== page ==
But God, did it take a long time to get there. And the movie is only 90 minutes long. It felt like 180 at times. Watching Umberto schlep around Rome from one miserable failure to the next was just plain depressing. It reminded me a lot of the only other De Sica movie I've seen: The Bicycle Thief. One unfortunate fellow with little to live for getting dumped on repeatedly by the people around him and life in general.

Doesn't sound like a fun viewing experience? It isn't.

As I said, though, I can't complain about any technical merits at all. The story is constructed well, the script seems decent (though what do I know – I don't speak Italian), the cast was solid, and the cinematography is incredible (probably the greatest strength, in fact). It's just that, in the end, I was left with a hollow feeling.

I must admit to how effective the sentimental aspects of the film are; namely, the relationship between Umberto and Flike. The three most striking scenes involve both characters: the rescue of Flike from the pound, Umberto having Flike hold out his hat to beg for money (for he's still too proud), and the grande finale of near-suicide/canicide. Still, I couldn't help but feel that this sentimentality was a bit cheap, as strong as it was.

This is a good example of one of the few Flike-less touching moments, when Umberto's desperation is high enough for him to consider begging:

Without knowing the exact history of cinema (though I'll be looking it up), this movie seems a forerunner of the French verite films of the 50s and 60s – that “realistic” approach that was rife with world-weariness and “everyday” problems, and the social ills that were the cause and/or effect. Those movies were hailed as edgy for their “realism” and their unflinching gaze at the uncomfortable truths of life. I hate them. They always seemed to have some sly tone of melancholy and apathy that was dressed up in a chic aesthetic, seeming to say “We're fashionable and hip, but we can be depressed, too.” Umberto D. has none of the fashion sense, but all of the sadness.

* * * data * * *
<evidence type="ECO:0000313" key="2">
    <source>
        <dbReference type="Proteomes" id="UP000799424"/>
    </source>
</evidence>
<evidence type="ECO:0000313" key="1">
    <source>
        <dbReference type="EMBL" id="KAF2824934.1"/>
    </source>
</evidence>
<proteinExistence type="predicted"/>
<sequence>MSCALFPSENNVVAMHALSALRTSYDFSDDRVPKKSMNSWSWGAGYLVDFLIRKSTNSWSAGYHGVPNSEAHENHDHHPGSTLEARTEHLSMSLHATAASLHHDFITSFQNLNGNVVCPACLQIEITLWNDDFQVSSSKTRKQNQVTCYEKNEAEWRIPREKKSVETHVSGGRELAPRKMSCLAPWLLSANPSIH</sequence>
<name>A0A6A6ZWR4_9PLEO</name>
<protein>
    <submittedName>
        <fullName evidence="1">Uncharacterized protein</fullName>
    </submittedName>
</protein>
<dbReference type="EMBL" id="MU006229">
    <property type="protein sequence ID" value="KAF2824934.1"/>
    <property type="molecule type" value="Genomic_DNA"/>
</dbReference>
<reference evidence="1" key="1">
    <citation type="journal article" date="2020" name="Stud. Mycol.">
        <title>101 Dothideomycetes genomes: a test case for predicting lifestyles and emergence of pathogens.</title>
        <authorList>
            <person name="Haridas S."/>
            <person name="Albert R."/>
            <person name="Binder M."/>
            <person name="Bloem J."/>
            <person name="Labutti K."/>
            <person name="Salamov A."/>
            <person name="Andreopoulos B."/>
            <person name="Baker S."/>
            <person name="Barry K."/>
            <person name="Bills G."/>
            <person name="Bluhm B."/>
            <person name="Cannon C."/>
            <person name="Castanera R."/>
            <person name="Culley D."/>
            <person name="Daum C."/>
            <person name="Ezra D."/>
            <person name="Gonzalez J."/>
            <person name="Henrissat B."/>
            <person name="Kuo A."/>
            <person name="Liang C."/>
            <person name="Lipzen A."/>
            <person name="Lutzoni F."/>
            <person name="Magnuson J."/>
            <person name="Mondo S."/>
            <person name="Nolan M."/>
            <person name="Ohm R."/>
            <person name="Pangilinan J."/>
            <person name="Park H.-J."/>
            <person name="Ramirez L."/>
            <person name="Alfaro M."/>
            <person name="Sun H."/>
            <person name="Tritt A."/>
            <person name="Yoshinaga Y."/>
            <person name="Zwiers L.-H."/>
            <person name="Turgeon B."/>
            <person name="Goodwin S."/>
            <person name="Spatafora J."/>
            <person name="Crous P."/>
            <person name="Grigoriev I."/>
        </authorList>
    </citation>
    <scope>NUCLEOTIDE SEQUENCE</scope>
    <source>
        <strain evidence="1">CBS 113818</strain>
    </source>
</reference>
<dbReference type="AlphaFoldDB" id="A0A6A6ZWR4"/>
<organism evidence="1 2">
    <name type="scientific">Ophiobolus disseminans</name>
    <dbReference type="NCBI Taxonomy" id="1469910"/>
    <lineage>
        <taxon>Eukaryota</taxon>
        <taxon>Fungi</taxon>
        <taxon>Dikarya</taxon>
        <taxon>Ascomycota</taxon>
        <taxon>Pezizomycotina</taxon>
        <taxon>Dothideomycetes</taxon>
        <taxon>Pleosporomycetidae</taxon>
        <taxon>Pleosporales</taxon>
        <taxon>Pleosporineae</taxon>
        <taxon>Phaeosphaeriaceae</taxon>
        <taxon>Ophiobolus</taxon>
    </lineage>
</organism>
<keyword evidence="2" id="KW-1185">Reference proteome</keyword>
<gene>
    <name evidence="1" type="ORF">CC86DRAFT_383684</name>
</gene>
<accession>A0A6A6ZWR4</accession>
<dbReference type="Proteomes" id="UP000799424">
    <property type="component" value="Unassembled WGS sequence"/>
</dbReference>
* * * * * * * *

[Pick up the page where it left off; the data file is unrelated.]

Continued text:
Of course, some movies are sad as hell and I still love them. For instance, Aronofsky's The Fountain or Wong Kar-Wai's In the Mood For Love. Umberto D. is a whole other kind of sad, even if there is redemption in the end. There's a worn-in, all-too-familiar feel to the situations in De Sica's movie. Perhaps this was his point; he wanted to make people squirm as they looked at the fallout of a society that turns its back on the elderly. For Umberto, the only thing that saves him is his faithful mutt, though even that's unintentional on said mutt's part.

A movie like this just leaves me feeling that humanity is scum, and I don't really need cinema to feel that way. Just watching the evening news is enough.

Take 2: Why Film Geeks Love This Movie (done after some further research)

After dwelling upon this movie for several days, and reading several essays on it, I've softened my stance a little bit. I am still quite positive, though, that I'll never watch it again.

It seems that this movie, according to people who know a ton more than I, that Umberto D. marked a bit of a transitional era in film making. Prior to its release, Vittorio De Sica could seemingly do no wrong. He had been a shining acting star in the 20s and 30s, and his first several films has met with popular and critical acclaim in the mid-40s. Umberto D., however, bombed horribly within Italy. Why? The explanation offers some interesting insights.